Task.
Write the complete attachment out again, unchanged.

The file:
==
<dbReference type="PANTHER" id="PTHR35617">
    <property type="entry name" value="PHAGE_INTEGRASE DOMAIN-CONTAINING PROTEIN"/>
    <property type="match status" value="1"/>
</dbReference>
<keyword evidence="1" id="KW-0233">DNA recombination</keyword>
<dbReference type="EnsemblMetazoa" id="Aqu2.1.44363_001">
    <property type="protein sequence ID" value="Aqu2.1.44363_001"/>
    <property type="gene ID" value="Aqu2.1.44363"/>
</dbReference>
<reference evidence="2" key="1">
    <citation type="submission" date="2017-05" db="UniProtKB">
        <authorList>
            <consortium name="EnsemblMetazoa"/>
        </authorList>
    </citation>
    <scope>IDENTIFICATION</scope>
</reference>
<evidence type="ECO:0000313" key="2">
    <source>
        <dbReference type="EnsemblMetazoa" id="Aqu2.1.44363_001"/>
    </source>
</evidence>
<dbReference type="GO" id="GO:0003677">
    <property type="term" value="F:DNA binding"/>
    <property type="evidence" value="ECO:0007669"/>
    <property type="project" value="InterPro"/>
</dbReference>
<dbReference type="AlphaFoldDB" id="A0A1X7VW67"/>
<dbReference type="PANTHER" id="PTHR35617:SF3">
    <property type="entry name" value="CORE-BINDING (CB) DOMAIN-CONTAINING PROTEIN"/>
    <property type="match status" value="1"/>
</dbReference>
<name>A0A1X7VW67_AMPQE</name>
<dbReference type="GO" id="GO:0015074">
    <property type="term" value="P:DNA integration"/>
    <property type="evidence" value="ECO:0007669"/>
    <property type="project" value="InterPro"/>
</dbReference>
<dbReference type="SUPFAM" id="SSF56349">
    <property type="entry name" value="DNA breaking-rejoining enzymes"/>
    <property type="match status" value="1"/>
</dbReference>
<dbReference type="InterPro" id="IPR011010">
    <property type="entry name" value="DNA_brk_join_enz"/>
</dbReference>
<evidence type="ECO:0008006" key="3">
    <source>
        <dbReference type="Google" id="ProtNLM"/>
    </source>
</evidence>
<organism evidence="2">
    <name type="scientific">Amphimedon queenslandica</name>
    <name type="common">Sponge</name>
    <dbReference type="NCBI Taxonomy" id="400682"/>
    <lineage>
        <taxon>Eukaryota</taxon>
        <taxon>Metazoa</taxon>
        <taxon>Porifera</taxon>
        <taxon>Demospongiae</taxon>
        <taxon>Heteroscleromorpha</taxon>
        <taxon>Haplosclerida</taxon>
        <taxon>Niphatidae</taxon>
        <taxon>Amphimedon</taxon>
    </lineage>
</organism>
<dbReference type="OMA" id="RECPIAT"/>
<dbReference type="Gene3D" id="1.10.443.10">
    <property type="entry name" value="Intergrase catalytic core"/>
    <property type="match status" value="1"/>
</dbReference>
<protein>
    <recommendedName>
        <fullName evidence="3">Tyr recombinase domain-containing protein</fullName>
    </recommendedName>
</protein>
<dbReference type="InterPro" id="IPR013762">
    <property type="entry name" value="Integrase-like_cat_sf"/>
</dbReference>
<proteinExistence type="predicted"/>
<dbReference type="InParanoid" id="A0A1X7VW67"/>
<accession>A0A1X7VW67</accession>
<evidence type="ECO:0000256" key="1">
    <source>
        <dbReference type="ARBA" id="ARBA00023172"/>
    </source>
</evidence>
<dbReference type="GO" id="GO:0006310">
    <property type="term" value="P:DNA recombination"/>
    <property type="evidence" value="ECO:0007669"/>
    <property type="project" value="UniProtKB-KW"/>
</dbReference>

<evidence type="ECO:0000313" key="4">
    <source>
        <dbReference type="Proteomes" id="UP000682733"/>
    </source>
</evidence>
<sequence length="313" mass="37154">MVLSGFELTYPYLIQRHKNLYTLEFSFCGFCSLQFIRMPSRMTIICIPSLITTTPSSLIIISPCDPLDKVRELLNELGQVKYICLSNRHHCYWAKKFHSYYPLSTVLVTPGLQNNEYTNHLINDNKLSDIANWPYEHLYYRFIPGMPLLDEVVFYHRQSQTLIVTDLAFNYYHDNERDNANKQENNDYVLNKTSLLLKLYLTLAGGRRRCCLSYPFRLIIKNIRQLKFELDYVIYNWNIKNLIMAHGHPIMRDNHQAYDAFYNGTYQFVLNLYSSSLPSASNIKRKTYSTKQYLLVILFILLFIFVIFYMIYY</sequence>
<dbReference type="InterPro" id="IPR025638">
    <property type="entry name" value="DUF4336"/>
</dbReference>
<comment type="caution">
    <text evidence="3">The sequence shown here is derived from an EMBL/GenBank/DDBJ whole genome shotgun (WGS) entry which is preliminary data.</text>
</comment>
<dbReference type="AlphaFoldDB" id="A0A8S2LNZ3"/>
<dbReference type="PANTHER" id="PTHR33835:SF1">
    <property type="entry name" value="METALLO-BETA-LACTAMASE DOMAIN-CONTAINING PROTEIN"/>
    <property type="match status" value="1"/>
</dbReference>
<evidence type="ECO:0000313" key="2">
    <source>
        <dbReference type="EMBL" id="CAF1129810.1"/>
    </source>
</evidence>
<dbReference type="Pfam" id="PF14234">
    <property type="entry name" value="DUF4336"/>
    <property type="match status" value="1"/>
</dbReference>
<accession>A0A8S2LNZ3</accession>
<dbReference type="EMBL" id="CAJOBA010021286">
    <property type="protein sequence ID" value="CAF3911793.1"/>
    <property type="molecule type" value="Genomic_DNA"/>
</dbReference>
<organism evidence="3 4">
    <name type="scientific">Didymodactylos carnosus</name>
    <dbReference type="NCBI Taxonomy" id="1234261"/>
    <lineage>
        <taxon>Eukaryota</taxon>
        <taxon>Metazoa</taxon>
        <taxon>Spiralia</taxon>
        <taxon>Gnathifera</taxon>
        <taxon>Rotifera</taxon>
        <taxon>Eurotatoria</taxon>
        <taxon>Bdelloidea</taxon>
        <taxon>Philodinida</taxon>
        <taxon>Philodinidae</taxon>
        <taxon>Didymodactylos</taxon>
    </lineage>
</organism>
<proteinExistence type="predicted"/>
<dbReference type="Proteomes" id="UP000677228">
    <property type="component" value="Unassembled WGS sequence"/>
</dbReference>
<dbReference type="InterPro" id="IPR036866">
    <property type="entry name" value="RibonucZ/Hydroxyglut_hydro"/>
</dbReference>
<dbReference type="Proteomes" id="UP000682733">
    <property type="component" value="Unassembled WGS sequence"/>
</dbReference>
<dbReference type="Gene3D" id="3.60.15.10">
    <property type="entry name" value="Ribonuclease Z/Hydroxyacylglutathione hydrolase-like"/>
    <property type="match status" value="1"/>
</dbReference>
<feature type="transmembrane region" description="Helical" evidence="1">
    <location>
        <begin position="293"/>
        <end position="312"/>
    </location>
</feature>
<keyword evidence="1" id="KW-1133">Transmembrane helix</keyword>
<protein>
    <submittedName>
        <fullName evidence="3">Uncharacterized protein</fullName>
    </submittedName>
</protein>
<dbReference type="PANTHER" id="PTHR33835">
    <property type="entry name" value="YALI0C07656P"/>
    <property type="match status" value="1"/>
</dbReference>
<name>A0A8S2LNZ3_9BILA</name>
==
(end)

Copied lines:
<dbReference type="PANTHER" id="PTHR35617">
    <property type="entry name" value="PHAGE_INTEGRASE DOMAIN-CONTAINING PROTEIN"/>
    <property type="match status" value="1"/>
</dbReference>
<keyword evidence="1" id="KW-0233">DNA recombination</keyword>
<dbReference type="EnsemblMetazoa" id="Aqu2.1.44363_001">
    <property type="protein sequence ID" value="Aqu2.1.44363_001"/>
    <property type="gene ID" value="Aqu2.1.44363"/>
</dbReference>
<reference evidence="2" key="1">
    <citation type="submission" date="2017-05" db="UniProtKB">
        <authorList>
            <consortium name="EnsemblMetazoa"/>
        </authorList>
    </citation>
    <scope>IDENTIFICATION</scope>
</reference>
<evidence type="ECO:0000313" key="2">
    <source>
        <dbReference type="EnsemblMetazoa" id="Aqu2.1.44363_001"/>
    </source>
</evidence>
<dbReference type="GO" id="GO:0003677">
    <property type="term" value="F:DNA binding"/>
    <property type="evidence" value="ECO:0007669"/>
    <property type="project" value="InterPro"/>
</dbReference>
<dbReference type="AlphaFoldDB" id="A0A1X7VW67"/>
<dbReference type="PANTHER" id="PTHR35617:SF3">
    <property type="entry name" value="CORE-BINDING (CB) DOMAIN-CONTAINING PROTEIN"/>
    <property type="match status" value="1"/>
</dbReference>
<name>A0A1X7VW67_AMPQE</name>
<dbReference type="GO" id="GO:0015074">
    <property type="term" value="P:DNA integration"/>
    <property type="evidence" value="ECO:0007669"/>
    <property type="project" value="InterPro"/>
</dbReference>
<dbReference type="SUPFAM" id="SSF56349">
    <property type="entry name" value="DNA breaking-rejoining enzymes"/>
    <property type="match status" value="1"/>
</dbReference>
<dbReference type="InterPro" id="IPR011010">
    <property type="entry name" value="DNA_brk_join_enz"/>
</dbReference>
<evidence type="ECO:0008006" key="3">
    <source>
        <dbReference type="Google" id="ProtNLM"/>
    </source>
</evidence>
<organism evidence="2">
    <name type="scientific">Amphimedon queenslandica</name>
    <name type="common">Sponge</name>
    <dbReference type="NCBI Taxonomy" id="400682"/>
    <lineage>
        <taxon>Eukaryota</taxon>
        <taxon>Metazoa</taxon>
        <taxon>Porifera</taxon>
        <taxon>Demospongiae</taxon>
        <taxon>Heteroscleromorpha</taxon>
        <taxon>Haplosclerida</taxon>
        <taxon>Niphatidae</taxon>
        <taxon>Amphimedon</taxon>
    </lineage>
</organism>
<dbReference type="OMA" id="RECPIAT"/>
<dbReference type="Gene3D" id="1.10.443.10">
    <property type="entry name" value="Intergrase catalytic core"/>
    <property type="match status" value="1"/>
</dbReference>
<protein>
    <recommendedName>
        <fullName evidence="3">Tyr recombinase domain-containing protein</fullName>
    </recommendedName>
</protein>
<dbReference type="InterPro" id="IPR013762">
    <property type="entry name" value="Integrase-like_cat_sf"/>
</dbReference>
<proteinExistence type="predicted"/>
<dbReference type="InParanoid" id="A0A1X7VW67"/>
<accession>A0A1X7VW67</accession>
<evidence type="ECO:0000256" key="1">
    <source>
        <dbReference type="ARBA" id="ARBA00023172"/>
    </source>
</evidence>
<dbReference type="GO" id="GO:0006310">
    <property type="term" value="P:DNA recombination"/>
    <property type="evidence" value="ECO:0007669"/>
    <property type="project" value="UniProtKB-KW"/>
</dbReference>

<evidence type="ECO:0000313" key="4">
    <source>
        <dbReference type="Proteomes" id="UP000682733"/>
    </source>
</evidence>
<sequence length="313" mass="37154">MVLSGFELTYPYLIQRHKNLYTLEFSFCGFCSLQFIRMPSRMTIICIPSLITTTPSSLIIISPCDPLDKVRELLNELGQVKYICLSNRHHCYWAKKFHSYYPLSTVLVTPGLQNNEYTNHLINDNKLSDIANWPYEHLYYRFIPGMPLLDEVVFYHRQSQTLIVTDLAFNYYHDNERDNANKQENNDYVLNKTSLLLKLYLTLAGGRRRCCLSYPFRLIIKNIRQLKFELDYVIYNWNIKNLIMAHGHPIMRDNHQAYDAFYNGTYQFVLNLYSSSLPSASNIKRKTYSTKQYLLVILFILLFIFVIFYMIYY</sequence>
<dbReference type="InterPro" id="IPR025638">
    <property type="entry name" value="DUF4336"/>
</dbReference>
<comment type="caution">
    <text evidence="3">The sequence shown here is derived from an EMBL/GenBank/DDBJ whole genome shotgun (WGS) entry which is preliminary data.</text>
</comment>
<dbReference type="AlphaFoldDB" id="A0A8S2LNZ3"/>
<dbReference type="PANTHER" id="PTHR33835:SF1">
    <property type="entry name" value="METALLO-BETA-LACTAMASE DOMAIN-CONTAINING PROTEIN"/>
    <property type="match status" value="1"/>
</dbReference>
<evidence type="ECO:0000313" key="2">
    <source>
        <dbReference type="EMBL" id="CAF1129810.1"/>
    </source>
</evidence>
<dbReference type="Pfam" id="PF14234">
    <property type="entry name" value="DUF4336"/>
    <property type="match status" value="1"/>
</dbReference>
<accession>A0A8S2LNZ3</accession>
<dbReference type="EMBL" id="CAJOBA010021286">
    <property type="protein sequence ID" value="CAF3911793.1"/>
    <property type="molecule type" value="Genomic_DNA"/>
</dbReference>
<organism evidence="3 4">
    <name type="scientific">Didymodactylos carnosus</name>
    <dbReference type="NCBI Taxonomy" id="1234261"/>
    <lineage>
        <taxon>Eukaryota</taxon>
        <taxon>Metazoa</taxon>
        <taxon>Spiralia</taxon>
        <taxon>Gnathifera</taxon>
        <taxon>Rotifera</taxon>
        <taxon>Eurotatoria</taxon>
        <taxon>Bdelloidea</taxon>
        <taxon>Philodinida</taxon>
        <taxon>Philodinidae</taxon>
        <taxon>Didymodactylos</taxon>
    </lineage>
</organism>
<proteinExistence type="predicted"/>
<dbReference type="Proteomes" id="UP000677228">
    <property type="component" value="Unassembled WGS sequence"/>
</dbReference>
<dbReference type="InterPro" id="IPR036866">
    <property type="entry name" value="RibonucZ/Hydroxyglut_hydro"/>
</dbReference>
<dbReference type="Proteomes" id="UP000682733">
    <property type="component" value="Unassembled WGS sequence"/>
</dbReference>
<dbReference type="Gene3D" id="3.60.15.10">
    <property type="entry name" value="Ribonuclease Z/Hydroxyacylglutathione hydrolase-like"/>
    <property type="match status" value="1"/>
</dbReference>
<feature type="transmembrane region" description="Helical" evidence="1">
    <location>
        <begin position="293"/>
        <end position="312"/>
    </location>
</feature>
<keyword evidence="1" id="KW-1133">Transmembrane helix</keyword>
<protein>
    <submittedName>
        <fullName evidence="3">Uncharacterized protein</fullName>
    </submittedName>
</protein>
<dbReference type="PANTHER" id="PTHR33835">
    <property type="entry name" value="YALI0C07656P"/>
    <property type="match status" value="1"/>
</dbReference>
<name>A0A8S2LNZ3_9BILA</name>